Too fresh or too long between colours. That is the age old riddle for blondes. Between weeks 1 and 5 I personally think is the right amount of regrowth. Most blondes don't want to look too fresh but there are also drawbacks with too much regrowth. Namely extra oiliness, less body and the great big black stripe down the middle of your hair. Oh and don't forget the amount of people who comment on how dark your natural hair colour is. There are ways to soften the blow. Try getting a root depth toner, where the roots are toned slightly darker than the ends. This gives more of a natural look to the hair and softens out the regrowth line when your natural hair comes through

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4. Being blonde takes work and $$$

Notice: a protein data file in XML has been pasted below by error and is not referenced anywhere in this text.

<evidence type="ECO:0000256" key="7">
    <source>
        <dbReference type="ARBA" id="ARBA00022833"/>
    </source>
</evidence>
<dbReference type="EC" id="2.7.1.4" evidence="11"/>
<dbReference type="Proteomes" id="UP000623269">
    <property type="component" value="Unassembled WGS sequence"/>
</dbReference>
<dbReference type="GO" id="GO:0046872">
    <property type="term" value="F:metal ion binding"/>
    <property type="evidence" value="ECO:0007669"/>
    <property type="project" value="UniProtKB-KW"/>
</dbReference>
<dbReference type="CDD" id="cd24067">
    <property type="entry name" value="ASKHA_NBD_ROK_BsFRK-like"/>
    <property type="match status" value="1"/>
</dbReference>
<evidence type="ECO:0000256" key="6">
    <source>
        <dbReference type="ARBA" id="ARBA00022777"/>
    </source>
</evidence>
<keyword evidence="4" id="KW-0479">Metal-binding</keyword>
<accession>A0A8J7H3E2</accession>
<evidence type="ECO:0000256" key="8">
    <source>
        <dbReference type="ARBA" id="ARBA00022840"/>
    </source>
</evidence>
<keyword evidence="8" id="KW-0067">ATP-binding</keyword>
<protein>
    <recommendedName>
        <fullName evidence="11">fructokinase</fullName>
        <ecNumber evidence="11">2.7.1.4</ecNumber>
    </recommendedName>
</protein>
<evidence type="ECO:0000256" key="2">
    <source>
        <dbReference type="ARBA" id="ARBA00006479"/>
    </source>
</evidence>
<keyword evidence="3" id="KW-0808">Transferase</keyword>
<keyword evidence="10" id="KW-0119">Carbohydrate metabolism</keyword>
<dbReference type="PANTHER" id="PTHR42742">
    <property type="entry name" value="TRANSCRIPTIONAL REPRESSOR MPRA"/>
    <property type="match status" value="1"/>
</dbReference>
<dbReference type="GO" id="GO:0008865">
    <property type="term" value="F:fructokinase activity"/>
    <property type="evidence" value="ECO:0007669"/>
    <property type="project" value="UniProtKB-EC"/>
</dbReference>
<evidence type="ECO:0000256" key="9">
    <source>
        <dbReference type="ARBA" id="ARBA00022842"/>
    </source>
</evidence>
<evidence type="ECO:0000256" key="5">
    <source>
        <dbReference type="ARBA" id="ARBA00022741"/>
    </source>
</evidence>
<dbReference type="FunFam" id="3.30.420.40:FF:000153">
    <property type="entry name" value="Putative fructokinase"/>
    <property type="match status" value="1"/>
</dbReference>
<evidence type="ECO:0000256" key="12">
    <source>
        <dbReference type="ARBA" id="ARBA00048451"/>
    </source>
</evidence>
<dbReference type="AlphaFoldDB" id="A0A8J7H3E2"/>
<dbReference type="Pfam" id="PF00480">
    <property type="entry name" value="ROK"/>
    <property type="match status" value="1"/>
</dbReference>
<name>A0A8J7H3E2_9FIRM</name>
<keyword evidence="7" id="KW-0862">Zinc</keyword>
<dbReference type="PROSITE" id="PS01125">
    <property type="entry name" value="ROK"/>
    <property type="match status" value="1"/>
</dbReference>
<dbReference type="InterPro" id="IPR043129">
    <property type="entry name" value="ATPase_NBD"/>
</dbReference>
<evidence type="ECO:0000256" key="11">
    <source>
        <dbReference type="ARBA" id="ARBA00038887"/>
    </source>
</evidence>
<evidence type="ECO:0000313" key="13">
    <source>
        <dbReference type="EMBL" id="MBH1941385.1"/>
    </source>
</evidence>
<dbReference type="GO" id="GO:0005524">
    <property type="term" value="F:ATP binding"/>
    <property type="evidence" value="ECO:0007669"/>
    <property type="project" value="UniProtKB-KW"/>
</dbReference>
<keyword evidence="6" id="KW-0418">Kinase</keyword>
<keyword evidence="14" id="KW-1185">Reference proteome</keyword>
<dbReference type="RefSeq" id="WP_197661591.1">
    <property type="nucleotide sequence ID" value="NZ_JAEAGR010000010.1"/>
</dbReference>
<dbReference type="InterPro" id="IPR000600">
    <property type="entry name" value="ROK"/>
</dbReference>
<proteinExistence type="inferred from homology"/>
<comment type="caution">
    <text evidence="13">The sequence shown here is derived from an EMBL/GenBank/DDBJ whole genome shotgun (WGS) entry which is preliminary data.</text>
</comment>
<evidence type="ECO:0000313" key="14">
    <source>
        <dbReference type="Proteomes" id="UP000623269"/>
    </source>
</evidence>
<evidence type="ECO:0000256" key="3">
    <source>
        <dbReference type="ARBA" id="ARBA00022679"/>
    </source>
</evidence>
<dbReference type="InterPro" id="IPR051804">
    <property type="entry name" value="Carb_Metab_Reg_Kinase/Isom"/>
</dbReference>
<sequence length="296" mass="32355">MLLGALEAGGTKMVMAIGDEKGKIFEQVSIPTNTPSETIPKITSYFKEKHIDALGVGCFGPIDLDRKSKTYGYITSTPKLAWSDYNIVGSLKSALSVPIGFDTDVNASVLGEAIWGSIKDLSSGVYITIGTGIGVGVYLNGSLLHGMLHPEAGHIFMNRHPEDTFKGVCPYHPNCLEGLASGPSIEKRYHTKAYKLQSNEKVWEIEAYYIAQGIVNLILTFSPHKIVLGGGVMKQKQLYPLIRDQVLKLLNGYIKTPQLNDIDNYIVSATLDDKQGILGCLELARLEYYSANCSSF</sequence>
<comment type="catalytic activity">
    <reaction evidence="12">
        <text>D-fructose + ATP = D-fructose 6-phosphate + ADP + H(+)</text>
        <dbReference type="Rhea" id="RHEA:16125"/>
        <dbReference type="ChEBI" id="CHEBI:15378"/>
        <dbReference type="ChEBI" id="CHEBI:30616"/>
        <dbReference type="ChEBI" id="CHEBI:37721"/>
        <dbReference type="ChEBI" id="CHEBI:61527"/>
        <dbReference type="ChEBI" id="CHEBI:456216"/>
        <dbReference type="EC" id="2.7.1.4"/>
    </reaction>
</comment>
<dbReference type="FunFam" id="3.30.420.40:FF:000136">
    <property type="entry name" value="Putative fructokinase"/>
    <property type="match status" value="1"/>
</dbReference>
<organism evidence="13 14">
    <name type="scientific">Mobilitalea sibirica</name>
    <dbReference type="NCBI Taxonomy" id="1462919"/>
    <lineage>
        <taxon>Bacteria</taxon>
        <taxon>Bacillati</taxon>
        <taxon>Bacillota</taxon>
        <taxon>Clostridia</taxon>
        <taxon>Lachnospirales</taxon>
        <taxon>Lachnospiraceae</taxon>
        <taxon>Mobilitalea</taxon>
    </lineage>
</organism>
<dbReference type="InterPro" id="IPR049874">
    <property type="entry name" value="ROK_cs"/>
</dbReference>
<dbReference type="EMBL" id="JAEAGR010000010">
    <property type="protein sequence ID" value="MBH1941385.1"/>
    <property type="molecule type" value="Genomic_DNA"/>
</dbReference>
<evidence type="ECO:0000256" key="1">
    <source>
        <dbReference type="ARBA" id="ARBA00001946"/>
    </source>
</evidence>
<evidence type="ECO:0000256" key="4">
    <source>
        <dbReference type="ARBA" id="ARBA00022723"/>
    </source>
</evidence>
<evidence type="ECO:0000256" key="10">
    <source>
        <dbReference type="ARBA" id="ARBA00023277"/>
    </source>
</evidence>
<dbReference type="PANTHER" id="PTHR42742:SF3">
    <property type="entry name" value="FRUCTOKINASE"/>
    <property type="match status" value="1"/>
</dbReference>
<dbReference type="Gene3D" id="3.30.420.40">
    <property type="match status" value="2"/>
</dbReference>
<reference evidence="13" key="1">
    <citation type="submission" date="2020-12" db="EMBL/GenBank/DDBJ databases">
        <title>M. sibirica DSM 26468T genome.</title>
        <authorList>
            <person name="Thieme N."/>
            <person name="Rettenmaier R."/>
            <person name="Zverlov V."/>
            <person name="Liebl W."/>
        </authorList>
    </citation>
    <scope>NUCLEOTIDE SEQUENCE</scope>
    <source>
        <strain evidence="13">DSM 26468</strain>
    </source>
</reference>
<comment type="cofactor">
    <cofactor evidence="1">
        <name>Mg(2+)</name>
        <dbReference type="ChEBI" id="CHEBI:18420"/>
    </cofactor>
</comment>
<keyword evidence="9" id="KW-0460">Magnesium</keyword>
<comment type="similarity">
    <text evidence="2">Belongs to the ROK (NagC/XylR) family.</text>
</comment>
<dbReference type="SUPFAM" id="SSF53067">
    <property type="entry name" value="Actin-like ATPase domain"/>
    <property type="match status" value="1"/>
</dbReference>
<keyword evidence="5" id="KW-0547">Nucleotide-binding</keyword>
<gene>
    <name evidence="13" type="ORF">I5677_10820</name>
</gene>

No matter what Instagram may show you, you cannot go the perfect, clean blonde in one session. Blonde takes time and a fair amount of dollars. Blonde is a specialist job and with the right Stylist and aftercare, you can hit your blonde goals and stay there for a while. Colour build up, hair condition and heat damage can all be factors in preventing you from being Instagram worthy blonde in the first session. Going blonde is a journey, so listen to your Stylist, look after your hair with at home treatments and put away the hair irons. This doesn't mean you have to be Tiger Stripped in between, but it does mean patience and some really pretty smokey blonde tones on the road to blonde Mecca.

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5. Dry hair is part of the process